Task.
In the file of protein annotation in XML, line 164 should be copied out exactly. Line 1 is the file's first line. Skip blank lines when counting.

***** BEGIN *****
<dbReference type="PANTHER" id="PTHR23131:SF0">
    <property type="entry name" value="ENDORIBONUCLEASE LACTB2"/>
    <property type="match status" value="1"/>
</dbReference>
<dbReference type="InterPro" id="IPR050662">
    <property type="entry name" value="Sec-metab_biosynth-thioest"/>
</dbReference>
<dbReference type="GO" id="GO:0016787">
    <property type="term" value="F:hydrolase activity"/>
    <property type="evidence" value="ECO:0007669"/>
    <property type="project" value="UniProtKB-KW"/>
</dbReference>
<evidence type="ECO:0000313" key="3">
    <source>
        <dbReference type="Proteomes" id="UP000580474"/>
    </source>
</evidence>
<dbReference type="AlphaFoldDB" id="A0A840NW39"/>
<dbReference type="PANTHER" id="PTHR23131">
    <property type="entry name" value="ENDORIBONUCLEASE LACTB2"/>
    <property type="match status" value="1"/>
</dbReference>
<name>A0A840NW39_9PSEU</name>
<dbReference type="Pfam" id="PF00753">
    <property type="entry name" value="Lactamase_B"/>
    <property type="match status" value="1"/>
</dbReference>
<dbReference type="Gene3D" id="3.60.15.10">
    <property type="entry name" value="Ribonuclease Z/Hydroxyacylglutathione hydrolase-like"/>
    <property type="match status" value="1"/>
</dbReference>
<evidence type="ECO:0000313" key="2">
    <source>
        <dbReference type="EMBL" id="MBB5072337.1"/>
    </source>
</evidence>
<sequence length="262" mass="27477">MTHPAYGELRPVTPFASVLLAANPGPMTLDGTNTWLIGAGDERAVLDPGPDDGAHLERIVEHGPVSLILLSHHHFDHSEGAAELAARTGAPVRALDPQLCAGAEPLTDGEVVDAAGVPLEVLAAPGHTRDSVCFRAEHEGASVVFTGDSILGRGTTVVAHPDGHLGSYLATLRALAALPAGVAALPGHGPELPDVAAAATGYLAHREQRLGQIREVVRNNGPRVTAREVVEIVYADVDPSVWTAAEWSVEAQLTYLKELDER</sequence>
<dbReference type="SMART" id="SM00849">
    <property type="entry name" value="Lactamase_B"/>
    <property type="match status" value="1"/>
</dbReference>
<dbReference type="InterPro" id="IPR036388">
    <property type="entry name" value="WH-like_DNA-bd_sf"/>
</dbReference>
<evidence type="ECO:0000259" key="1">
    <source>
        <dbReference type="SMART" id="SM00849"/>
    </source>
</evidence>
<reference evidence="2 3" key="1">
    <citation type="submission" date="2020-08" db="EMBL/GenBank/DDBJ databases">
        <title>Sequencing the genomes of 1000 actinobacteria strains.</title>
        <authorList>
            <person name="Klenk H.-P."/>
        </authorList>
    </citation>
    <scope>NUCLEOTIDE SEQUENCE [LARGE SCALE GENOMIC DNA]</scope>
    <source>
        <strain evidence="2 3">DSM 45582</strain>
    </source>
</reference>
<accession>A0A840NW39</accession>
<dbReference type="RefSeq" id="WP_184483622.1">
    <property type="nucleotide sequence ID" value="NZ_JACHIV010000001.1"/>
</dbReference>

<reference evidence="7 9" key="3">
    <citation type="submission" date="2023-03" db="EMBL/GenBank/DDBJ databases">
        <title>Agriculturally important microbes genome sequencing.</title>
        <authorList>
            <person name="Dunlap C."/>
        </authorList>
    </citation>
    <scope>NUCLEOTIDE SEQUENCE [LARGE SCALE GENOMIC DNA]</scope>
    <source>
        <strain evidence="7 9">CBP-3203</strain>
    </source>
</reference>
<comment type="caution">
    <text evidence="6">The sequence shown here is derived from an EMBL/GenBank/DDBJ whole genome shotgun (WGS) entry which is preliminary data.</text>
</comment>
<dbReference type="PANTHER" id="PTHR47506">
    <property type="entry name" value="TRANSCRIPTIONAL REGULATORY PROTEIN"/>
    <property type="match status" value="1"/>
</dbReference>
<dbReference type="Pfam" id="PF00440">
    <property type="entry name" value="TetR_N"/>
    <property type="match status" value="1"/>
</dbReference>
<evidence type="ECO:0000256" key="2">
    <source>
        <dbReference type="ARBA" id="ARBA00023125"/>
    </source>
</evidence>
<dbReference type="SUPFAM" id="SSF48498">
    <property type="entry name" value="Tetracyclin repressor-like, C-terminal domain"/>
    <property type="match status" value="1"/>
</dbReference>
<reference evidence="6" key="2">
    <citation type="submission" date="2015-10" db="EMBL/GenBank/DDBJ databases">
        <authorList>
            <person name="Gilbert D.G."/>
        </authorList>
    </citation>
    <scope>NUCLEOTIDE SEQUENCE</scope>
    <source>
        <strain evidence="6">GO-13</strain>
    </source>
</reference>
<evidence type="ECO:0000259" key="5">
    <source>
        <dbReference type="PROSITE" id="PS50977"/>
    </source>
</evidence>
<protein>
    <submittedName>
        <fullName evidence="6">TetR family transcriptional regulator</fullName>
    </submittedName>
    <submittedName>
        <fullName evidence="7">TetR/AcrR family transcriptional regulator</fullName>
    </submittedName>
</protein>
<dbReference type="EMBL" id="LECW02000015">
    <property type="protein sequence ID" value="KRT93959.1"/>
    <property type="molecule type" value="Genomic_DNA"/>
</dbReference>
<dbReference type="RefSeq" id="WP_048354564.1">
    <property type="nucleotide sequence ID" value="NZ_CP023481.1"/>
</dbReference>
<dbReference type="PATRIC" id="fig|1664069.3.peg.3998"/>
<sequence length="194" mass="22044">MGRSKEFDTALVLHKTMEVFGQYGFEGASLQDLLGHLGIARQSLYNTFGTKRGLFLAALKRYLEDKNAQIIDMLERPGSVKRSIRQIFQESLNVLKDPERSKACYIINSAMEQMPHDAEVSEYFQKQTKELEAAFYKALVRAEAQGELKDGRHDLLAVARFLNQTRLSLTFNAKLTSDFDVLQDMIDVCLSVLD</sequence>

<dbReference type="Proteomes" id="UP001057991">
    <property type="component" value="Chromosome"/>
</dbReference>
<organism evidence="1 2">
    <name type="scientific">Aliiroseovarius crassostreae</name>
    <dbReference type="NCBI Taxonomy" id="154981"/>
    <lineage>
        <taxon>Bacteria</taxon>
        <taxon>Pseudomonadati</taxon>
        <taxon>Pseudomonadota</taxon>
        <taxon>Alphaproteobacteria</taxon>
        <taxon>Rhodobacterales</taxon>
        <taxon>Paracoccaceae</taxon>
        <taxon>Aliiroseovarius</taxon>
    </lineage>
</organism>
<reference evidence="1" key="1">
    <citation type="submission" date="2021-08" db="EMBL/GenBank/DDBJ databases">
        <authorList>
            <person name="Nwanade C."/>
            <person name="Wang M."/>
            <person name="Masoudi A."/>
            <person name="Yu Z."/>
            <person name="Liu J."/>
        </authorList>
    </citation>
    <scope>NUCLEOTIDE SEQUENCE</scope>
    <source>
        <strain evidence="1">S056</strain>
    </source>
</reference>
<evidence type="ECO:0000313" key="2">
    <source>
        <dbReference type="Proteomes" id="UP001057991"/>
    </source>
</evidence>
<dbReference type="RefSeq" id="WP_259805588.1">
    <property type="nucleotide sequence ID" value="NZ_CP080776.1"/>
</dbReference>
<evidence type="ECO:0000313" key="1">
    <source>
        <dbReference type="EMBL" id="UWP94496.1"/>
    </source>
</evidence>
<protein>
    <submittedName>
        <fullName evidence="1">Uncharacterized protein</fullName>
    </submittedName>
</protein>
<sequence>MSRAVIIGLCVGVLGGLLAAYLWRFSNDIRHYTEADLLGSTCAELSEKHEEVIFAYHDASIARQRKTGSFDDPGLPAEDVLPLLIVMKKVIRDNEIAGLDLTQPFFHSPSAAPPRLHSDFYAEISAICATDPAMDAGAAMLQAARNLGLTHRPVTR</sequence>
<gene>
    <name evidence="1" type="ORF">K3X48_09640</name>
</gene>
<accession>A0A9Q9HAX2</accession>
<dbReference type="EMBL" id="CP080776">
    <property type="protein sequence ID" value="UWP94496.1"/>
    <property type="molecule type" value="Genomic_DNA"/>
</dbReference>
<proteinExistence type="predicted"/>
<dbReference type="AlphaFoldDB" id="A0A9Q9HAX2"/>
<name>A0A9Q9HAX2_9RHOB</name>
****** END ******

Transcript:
        <dbReference type="Proteomes" id="UP001057991"/>